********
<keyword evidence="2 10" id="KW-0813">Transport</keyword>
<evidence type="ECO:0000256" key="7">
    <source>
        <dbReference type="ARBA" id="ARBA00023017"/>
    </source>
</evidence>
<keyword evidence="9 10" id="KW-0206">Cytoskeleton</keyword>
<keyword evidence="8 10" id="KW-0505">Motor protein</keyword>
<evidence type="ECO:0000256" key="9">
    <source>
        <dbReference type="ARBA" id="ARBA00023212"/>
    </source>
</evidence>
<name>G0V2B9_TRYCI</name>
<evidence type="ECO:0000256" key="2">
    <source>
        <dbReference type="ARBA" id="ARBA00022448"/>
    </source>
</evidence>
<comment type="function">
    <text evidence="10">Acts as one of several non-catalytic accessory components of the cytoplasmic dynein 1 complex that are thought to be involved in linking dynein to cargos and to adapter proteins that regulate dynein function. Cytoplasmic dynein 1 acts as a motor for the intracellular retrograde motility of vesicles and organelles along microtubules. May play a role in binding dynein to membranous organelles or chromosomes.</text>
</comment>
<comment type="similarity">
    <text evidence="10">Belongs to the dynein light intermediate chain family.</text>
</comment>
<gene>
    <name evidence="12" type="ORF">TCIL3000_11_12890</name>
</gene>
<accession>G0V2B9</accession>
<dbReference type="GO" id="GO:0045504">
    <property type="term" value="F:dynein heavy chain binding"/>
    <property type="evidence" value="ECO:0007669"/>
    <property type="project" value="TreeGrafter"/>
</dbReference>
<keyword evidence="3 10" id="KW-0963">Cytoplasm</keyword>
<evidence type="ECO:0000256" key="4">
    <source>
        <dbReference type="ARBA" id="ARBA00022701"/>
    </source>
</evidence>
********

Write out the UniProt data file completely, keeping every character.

<keyword evidence="2 10" id="KW-0813">Transport</keyword>
<evidence type="ECO:0000256" key="7">
    <source>
        <dbReference type="ARBA" id="ARBA00023017"/>
    </source>
</evidence>
<keyword evidence="9 10" id="KW-0206">Cytoskeleton</keyword>
<keyword evidence="8 10" id="KW-0505">Motor protein</keyword>
<evidence type="ECO:0000256" key="9">
    <source>
        <dbReference type="ARBA" id="ARBA00023212"/>
    </source>
</evidence>
<name>G0V2B9_TRYCI</name>
<evidence type="ECO:0000256" key="2">
    <source>
        <dbReference type="ARBA" id="ARBA00022448"/>
    </source>
</evidence>
<comment type="function">
    <text evidence="10">Acts as one of several non-catalytic accessory components of the cytoplasmic dynein 1 complex that are thought to be involved in linking dynein to cargos and to adapter proteins that regulate dynein function. Cytoplasmic dynein 1 acts as a motor for the intracellular retrograde motility of vesicles and organelles along microtubules. May play a role in binding dynein to membranous organelles or chromosomes.</text>
</comment>
<comment type="similarity">
    <text evidence="10">Belongs to the dynein light intermediate chain family.</text>
</comment>
<gene>
    <name evidence="12" type="ORF">TCIL3000_11_12890</name>
</gene>
<accession>G0V2B9</accession>
<dbReference type="GO" id="GO:0045504">
    <property type="term" value="F:dynein heavy chain binding"/>
    <property type="evidence" value="ECO:0007669"/>
    <property type="project" value="TreeGrafter"/>
</dbReference>
<keyword evidence="3 10" id="KW-0963">Cytoplasm</keyword>
<evidence type="ECO:0000256" key="4">
    <source>
        <dbReference type="ARBA" id="ARBA00022701"/>
    </source>
</evidence>